Woodroffe sat down again and stared rather gloomily at the pattern of the hearthrug. "I feel rather a swine, all the same, Bob," he said.
"Why, ah ... I suppose that I might be said—"
CHAPTER XIII ANOTHER DAY
"A Note," Georges said, waving his cigar. "What the purple polluted hell is a Note supposed to do? I've got Aga Kagan claim-jumpers camped in the middle of what used to be a fine stand of barley, cooking sheep's brains over dung fires not ten miles from Government House—and upwind at that."
A savage dog does not make a hit with the average judge. There is scant joyance in being chewed, in the pursuit of one’s judging-duties. Yet, as a rule, judges took 210my word as to Treve’s gentleness; especially after one sample of his biteless biting. Said Vinton Breese, the famed “all-rounder” dog-judge, after an Interstate show:
“Papa wont let me go neer it” ses she wid a sob.
I am gratefully sensible of the honourable distinction implied in the determination of the Delegates of the Clarendon Press to have my History of Botany translated into the world-wide language of the British Empire. Fourteen years have elapsed since the first appearance of the work in Germany, from fifteen to eighteen years since it was composed,—a period of time usually long enough in our age of rapid progress for a scientific work to become obsolete. But if the preparation of an English translation shows that competent judges do not regard the book as obsolete, I should be inclined to refer this to two causes. First of all, no other work of a similar kind has appeared, as far as I know, since 1875, so that mine may still be considered to be, in spite of its age, the latest history of Botany; secondly, it has been my endeavour to ascertain the historical facts by careful and critical study of the older botanical literature in the original works, at the cost indeed of some years of working-power and of considerable detriment to my health, and facts never lose their value,—a truth which England especially has always recognised.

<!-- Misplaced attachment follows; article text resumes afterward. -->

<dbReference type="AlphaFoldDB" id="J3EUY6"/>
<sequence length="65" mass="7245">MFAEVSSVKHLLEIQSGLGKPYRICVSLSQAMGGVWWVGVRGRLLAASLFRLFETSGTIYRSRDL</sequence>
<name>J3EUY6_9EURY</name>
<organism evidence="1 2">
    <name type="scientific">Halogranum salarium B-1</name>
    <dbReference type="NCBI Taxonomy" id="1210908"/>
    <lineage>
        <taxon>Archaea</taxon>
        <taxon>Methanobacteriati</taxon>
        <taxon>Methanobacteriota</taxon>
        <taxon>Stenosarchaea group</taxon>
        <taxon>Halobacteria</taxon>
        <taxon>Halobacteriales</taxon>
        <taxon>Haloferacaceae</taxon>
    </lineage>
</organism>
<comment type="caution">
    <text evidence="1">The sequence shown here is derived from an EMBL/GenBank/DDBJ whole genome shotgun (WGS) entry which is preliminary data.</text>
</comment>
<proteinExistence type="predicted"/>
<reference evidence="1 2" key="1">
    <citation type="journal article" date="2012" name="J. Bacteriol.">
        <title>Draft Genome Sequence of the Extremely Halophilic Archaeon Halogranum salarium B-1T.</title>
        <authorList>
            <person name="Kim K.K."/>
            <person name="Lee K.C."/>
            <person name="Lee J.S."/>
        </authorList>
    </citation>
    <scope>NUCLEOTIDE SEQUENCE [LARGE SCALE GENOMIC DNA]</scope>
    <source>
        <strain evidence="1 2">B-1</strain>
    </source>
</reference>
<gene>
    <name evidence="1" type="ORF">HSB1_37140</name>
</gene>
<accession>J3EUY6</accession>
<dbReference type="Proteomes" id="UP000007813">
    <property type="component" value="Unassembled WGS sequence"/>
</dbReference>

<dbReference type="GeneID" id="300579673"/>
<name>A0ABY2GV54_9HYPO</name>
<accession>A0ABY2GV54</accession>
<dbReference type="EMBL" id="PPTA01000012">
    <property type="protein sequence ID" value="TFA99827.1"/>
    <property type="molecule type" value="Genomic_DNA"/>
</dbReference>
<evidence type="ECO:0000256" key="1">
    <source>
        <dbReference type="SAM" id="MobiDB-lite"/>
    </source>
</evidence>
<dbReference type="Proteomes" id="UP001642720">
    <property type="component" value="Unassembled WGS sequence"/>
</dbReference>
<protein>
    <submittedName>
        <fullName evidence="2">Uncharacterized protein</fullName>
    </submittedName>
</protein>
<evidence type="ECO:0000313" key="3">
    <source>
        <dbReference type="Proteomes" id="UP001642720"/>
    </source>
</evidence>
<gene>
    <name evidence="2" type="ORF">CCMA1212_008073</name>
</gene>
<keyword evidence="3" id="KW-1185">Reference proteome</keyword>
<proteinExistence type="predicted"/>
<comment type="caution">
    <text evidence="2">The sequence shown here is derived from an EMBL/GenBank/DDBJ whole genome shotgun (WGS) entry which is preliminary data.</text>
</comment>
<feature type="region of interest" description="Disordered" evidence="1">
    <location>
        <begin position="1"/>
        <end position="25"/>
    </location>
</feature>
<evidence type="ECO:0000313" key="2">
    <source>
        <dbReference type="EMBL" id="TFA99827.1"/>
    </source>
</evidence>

When he was alone in his own delightful bedroom, Arthur stood at the open window, listening to the sound of the rain and inhaling the welcome scents of the grateful earth. Already his mood of resentment against these four impotent old people had passed. They had snubbed and checked him, given him to understand that though he might, indeed, know something of the facts of their position, he knew nothing of the spirit. But he could not cherish anger against them, nor even contempt. They had been in shackles too long; he could not reasonably expect them to enter with him into any kind of conspiracy against the old man. They were so helpless, so completely dependent upon his goodwill. Nevertheless, although they had given him no authority, he meant to persist in his endeavour although he risked expulsion from this Paradise of comfort and well-being. He was genuinely anxious to help his uncle, aunt, and cousin, and he thrilled at the thought of crossing swords with Miss Kenyon. If he defeated her, it would, indeed, be a glorious victory.
Governor Reynolds notes that in 1831 Sturdevant’s fort was attacked by some Regulators, and that one Regulator and three counterfeiters were killed, and “the suspected gang broken up.”
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